11 August 2007

Great share prices; shame about the calamity

In the absence of systematic targeting of numerical indicators, there is a risk that governments will implicitly, and perhaps unintentionally, target indicators that do a poor job of measuring societal wellbeing. Gross Domestic Product is one such indicator. It fails on many counts: most notably it does not measure environmental or social health; nor does not take into account leisure time. Another dangerous target is the value of leading shares. The Ludwig von Mises Institute brings us this story, from the catastrophe that is Mugabe's Zimbabwe:

Zimbabwe is in the middle of an economic disintegration, with GDP declining for the seventh consecutive year, half what it was in 2000. Ever since President Mugabe's disastrous land-reform campaign (an entire article in itself), the country's farming, tourism, and gold sectors have collapsed. Unemployment is said to be near 80%.
But something odd is happening.

The Zimbabwe Stock Exchange is the best performing stock exchange in the world, the key Zimbabwe Industrials Index up some 595% since the beginning of the year and 12,000% over twelve months. This jump in share prices is far in excess of increases in consumer prices. While the country is crumbling, the Zimbabwean share speculator is keeping up much better than the typical Zimbabwean on the street.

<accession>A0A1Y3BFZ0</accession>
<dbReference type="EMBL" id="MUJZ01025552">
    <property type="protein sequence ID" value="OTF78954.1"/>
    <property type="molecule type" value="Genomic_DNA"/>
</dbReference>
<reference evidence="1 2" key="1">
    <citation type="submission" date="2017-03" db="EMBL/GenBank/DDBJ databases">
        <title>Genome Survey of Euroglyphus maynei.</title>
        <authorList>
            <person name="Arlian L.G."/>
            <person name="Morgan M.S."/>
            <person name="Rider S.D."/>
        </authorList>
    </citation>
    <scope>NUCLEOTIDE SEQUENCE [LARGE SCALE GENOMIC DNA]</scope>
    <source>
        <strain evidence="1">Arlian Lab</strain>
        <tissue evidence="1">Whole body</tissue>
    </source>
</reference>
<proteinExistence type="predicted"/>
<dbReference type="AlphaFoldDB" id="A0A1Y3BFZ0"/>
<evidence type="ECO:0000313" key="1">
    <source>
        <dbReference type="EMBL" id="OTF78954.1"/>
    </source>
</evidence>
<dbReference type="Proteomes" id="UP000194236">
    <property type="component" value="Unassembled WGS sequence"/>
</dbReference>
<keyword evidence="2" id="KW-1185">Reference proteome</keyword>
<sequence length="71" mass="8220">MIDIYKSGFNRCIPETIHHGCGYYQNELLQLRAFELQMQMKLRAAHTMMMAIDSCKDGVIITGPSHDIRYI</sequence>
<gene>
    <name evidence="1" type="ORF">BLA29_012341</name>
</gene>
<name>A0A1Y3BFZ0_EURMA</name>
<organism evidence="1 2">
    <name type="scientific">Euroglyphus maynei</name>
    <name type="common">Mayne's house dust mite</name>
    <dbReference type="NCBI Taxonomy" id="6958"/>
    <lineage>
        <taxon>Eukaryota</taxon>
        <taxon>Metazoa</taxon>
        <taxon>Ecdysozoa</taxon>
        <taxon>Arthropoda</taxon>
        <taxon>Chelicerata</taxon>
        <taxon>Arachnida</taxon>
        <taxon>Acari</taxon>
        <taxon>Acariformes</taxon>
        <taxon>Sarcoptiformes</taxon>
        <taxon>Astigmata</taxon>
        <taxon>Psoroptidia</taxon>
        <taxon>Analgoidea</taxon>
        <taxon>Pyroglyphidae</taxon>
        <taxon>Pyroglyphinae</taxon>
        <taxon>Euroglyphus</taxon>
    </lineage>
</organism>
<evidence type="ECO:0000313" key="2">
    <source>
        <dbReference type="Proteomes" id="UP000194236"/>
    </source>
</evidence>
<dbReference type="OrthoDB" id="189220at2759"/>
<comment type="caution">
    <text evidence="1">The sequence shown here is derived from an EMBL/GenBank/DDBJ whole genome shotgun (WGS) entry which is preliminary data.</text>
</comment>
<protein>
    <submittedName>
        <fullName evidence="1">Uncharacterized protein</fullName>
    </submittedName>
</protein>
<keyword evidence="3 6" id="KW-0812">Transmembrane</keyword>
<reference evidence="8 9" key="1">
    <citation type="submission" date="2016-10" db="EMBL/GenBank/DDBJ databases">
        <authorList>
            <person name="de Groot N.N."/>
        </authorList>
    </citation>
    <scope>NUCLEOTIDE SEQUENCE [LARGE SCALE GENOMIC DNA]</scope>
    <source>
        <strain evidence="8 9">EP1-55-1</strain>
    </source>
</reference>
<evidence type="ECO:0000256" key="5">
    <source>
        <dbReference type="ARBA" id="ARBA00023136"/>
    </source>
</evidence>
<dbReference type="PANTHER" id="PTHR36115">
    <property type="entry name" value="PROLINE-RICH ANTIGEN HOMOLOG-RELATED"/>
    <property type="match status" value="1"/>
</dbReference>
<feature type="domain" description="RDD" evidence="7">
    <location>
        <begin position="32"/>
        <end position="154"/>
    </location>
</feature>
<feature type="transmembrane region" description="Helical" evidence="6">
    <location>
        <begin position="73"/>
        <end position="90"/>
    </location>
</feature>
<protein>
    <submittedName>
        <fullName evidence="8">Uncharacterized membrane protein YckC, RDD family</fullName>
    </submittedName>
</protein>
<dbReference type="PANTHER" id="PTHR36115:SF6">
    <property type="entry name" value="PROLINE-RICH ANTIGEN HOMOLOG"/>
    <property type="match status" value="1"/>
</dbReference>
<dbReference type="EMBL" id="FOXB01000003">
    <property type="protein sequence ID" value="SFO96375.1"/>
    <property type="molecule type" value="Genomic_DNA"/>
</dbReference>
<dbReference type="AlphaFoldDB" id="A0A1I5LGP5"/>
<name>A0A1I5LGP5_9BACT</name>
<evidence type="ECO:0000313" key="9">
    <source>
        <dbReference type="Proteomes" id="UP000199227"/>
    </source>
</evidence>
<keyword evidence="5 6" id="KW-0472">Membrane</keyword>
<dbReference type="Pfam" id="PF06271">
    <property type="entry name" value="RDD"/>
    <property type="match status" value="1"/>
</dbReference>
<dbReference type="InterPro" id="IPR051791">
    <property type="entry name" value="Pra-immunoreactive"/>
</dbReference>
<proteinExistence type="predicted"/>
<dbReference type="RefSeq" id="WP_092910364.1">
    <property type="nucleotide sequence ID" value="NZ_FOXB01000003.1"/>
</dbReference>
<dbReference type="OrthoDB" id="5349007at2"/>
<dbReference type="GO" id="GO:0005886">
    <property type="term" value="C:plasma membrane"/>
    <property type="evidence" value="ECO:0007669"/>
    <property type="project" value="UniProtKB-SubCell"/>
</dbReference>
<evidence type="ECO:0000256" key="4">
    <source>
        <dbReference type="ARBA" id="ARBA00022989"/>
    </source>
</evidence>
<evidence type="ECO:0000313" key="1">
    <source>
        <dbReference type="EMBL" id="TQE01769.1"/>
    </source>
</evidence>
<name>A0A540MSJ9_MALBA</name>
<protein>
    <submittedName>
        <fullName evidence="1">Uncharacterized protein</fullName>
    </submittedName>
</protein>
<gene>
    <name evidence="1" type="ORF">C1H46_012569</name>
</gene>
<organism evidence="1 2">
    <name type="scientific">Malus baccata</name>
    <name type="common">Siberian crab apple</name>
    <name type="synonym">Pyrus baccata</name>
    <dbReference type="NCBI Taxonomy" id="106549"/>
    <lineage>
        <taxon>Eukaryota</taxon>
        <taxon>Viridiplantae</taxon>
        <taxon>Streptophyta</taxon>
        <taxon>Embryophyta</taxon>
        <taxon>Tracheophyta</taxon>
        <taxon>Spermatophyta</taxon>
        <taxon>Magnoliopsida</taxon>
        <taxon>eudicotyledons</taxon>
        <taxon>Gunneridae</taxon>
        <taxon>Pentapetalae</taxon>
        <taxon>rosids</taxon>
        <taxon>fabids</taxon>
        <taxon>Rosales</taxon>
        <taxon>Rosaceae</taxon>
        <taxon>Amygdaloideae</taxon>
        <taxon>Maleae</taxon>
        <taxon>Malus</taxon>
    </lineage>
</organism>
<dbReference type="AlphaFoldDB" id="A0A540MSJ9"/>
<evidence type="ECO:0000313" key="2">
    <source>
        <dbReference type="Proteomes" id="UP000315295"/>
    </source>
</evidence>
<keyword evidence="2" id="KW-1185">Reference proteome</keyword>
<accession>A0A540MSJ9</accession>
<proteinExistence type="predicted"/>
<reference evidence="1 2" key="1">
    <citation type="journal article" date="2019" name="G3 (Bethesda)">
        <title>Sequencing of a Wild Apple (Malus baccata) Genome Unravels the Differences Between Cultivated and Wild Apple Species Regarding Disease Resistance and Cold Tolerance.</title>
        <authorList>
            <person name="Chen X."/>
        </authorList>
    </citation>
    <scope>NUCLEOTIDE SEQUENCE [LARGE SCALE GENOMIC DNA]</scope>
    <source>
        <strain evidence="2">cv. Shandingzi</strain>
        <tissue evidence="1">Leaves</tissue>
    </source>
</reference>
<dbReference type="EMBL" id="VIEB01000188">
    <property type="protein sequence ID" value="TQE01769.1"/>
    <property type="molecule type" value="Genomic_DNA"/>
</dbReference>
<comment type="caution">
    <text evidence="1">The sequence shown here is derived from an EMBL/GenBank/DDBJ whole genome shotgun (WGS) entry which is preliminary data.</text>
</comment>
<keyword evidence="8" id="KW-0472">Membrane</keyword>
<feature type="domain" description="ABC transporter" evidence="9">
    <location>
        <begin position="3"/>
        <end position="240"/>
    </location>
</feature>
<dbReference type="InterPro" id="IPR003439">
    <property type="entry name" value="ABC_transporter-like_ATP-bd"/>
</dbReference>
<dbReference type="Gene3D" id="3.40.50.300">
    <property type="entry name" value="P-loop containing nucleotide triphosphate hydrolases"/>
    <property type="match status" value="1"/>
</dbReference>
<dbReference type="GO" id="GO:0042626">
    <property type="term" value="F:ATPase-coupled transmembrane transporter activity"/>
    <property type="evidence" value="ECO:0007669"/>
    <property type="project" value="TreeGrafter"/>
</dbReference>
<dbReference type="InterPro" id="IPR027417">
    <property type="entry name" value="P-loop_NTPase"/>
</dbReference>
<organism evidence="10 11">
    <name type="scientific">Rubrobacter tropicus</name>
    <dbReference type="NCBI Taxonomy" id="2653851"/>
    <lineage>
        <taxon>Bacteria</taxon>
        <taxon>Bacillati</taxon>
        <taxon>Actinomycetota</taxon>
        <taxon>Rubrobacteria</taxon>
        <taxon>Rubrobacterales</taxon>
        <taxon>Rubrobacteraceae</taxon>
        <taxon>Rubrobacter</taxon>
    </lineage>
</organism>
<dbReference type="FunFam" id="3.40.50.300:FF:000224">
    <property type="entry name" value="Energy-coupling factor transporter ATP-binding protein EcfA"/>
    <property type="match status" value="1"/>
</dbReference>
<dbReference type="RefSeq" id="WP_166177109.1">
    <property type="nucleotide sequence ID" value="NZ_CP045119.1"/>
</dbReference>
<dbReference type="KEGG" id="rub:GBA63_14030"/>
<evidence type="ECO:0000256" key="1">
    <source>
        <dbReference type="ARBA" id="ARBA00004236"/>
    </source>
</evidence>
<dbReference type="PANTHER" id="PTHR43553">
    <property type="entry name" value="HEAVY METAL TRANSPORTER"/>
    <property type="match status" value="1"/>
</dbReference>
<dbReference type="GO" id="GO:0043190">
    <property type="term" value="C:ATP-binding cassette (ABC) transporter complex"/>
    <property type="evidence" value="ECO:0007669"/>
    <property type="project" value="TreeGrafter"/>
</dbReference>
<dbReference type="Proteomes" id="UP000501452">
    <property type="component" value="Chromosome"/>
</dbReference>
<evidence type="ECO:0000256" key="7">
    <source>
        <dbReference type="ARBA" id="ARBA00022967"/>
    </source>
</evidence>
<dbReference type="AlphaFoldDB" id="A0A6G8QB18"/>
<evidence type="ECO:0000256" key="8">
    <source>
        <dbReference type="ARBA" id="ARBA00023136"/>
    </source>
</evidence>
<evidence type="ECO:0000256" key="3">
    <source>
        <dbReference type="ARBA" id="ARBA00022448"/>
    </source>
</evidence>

The authors of this report attribute this to the rise in the money supply - and wonder how much of last 25 years' growth in western share markets is a result of similar increases in the rich world, and how much is due to wealth creation. My concern, though, is with the unsystematic use of indicators, that might lead those in government to regard the health of (say) the sharemarket or even 'the economy' (as measured by GDP for example) as accurate measures of society's welfare. In large societies some sort of numerical aggregates are going to have to be measured and targeted: I'd like such indicators to be measured explicitly, and to be inextricably linked to social and environmental wellbeing. In other words: government should aim to achieve outcomes that are meaningful to real people - as distinct from corporations.

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